Don’t Get Roasted by Coffee Bean Roast Dates
Whether you’re a homebrewer or running a small business, understanding coffee bean roast dates is a must if you aim to curate the freshest, best-tasting coffee. It can definitely be confusing to determine what exactly a roast date is and how it differs from expiry dates; especially with the plethora of differing opinions and advice out there. Not to worry! We’ll filter through the details and leave you with clear answers so that you can consistently craft the best brew!
What Does a Roast Date Tell You?
Quite simply, the coffee bean roast date indicates when the batch of beans you’re purchasing was roasted. When initially stored, coffee beans are not roasted and are kept in their natural green state, which allows them to be stored longer. If you were to bite into a green coffee bean, you’d find that it would be grassy in flavor and squishy in texture. This state is great for long-term storage, but would definitely make an extremely poor cup of coffee!
To extract maximum flavor out of coffee beans, they must be roasted. The reason the coffee bean roast date is mentioned on the packaging is because of the chemical process that occurs when coffee beans are roasted. The actual roasting process requires coffee beans to be heated up to high temperatures rapidly. When they are at the peak level of being roasted, they will quickly be cooled so as not to burn. A roasted coffee bean is brown in color and is crunchy in texture since much of the moisture within the bean is lost in the roasting process.
Once you’ve roasted a batch of coffee beans, it’s like activating a timer. They must be consumed within a certain period of time since the flavor created by the chemical reaction from the roasting process will slowly diminish if the beans remain unused for too long.
All Good Beans Must Come to an End
Now that we know what a coffee bean roast date is, what does the coffee expiration date tell us? It may seem obvious, but the expiration date lets buyers know after how long their coffee beans will cease to be consumable. Since coffee beans are organic and biodegradable, they will expire at some point. However, what may come as a surprise is that coffee beans can actually expire well before the listed expiry date listed on the packaging.
The main culprit of early coffee bean expiration is poor storage. When you receive a bag of coffee beans, they will be housed in a nitrogen-filled sealed bag to keep the beans fresh for the longest amount of time possible. However, once you open that bag up, your beans are exposed to the air which contains humidity, contaminants, and other unavoidable atmospheric substances, which will degrade your coffee beans faster.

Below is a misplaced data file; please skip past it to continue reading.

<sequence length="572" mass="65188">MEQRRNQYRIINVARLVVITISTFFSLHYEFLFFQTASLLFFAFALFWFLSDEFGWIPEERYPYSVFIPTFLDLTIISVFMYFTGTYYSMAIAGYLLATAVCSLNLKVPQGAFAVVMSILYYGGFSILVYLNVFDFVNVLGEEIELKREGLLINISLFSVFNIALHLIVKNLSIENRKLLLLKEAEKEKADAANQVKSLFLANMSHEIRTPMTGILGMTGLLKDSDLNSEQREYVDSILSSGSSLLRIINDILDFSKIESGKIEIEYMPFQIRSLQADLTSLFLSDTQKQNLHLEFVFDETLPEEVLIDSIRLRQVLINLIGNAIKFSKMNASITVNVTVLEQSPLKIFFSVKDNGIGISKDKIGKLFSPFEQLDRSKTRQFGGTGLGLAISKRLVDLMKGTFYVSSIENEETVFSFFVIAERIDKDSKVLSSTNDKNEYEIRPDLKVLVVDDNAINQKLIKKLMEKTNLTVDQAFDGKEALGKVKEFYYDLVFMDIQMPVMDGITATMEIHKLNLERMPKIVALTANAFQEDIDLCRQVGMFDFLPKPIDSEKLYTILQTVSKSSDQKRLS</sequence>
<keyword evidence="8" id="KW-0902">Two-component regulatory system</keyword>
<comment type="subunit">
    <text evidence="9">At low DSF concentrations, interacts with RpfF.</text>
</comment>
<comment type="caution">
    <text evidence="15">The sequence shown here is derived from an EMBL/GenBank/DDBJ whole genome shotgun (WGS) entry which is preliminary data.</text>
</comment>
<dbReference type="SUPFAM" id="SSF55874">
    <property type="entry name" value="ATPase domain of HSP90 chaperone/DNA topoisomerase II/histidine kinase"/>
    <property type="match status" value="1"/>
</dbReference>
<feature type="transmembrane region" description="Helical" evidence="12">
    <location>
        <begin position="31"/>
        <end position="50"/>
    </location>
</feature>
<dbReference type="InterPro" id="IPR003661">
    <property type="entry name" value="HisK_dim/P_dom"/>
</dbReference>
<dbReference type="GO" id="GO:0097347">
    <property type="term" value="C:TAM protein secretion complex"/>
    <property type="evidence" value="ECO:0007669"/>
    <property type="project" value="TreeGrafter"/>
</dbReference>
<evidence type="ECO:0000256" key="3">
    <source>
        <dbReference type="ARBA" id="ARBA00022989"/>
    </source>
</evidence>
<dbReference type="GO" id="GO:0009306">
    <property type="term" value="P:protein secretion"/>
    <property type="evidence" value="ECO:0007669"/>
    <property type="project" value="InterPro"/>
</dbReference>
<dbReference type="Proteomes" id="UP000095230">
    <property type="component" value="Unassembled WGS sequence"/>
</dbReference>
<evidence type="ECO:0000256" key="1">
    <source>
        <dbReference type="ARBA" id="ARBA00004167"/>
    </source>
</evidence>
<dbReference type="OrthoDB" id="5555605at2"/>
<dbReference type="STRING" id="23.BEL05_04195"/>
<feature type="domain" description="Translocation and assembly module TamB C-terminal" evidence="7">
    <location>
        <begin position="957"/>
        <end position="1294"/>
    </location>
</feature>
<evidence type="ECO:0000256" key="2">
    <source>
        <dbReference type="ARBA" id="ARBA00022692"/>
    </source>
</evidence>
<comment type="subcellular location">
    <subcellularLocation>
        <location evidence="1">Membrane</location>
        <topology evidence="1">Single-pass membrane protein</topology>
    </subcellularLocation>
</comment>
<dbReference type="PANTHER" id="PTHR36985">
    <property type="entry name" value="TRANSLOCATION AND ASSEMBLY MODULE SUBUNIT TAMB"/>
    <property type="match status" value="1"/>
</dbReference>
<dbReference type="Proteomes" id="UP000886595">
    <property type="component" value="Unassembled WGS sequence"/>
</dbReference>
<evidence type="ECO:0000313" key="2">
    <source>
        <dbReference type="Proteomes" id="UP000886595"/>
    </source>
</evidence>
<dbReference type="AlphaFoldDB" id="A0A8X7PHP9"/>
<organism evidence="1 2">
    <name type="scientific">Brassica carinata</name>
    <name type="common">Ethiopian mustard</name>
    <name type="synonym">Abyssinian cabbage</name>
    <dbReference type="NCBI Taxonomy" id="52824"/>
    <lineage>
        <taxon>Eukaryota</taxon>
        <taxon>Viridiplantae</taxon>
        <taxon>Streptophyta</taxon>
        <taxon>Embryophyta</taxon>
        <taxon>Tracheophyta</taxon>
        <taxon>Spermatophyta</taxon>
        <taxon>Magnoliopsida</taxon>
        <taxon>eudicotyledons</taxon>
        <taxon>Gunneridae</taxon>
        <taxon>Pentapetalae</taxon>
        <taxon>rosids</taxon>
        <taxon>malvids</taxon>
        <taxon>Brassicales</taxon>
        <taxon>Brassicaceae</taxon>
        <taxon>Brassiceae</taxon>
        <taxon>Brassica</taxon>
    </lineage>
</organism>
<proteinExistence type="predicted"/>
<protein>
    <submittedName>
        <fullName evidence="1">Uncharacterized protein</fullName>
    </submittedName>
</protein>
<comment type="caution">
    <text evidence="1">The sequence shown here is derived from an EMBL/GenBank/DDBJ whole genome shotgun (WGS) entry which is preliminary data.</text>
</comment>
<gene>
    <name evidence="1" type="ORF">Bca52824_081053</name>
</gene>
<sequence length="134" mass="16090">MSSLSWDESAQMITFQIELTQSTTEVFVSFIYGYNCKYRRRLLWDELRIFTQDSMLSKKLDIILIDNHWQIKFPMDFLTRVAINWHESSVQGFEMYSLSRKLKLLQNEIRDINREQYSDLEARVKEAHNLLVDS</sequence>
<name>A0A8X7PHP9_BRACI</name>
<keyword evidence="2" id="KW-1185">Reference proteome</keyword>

To avoid early expiration, make sure to use an airtight coffee canister so that your coffee beans can be protected from contaminants and humidity. If you store your beans properly, the expiry date on the packaging will be relatively accurate, and it should mean your beans will be usable for a year after opening. Though, you may not want to wait that long…
How Long After the Roast Date Will Your Beans Stay Fresh?
The expiry date lets you know when you should use your beans by, right? Well, yes. But not if you want to get the best-quality and freshest result. If you really care about the taste of your coffee and want the purest brew, you need to really pay attention to the coffee bean roast date. Most baristas agree that consuming your coffee beans anywhere between 7-21 days after the stated roast date will give you the best-tasting coffee.
It’s important to note that if you plan on buying coffee for immediate use, you shouldn’t purchase beans that have been roasted less than a week prior. Beans that are ‘too fresh’ are still going through a degassing phase from the roasting process, and until the beans have time to equalize, they will not offer the correct flavor profile when brewed.
Now that you understand what coffee bean roast dates are, how they relate to expiry dates, and when the ideal time to consume your coffee beans is, you can start planning ahead. Buying in bulk, unless you plan to use large quantities of coffee beans in a short period of time, is not advisable if you want to keep your brew pure and within the period of best flavor. Try to plan your coffee bean purchases so that you can use your coffee beans within 7-21 days after the coffee bean roast date and enjoy a brew that is truly packed with aroma and nuance! Equally as important, make sure to store your coffee beans in an airtight container once they have been opened. This will preserve their freshness for far longer!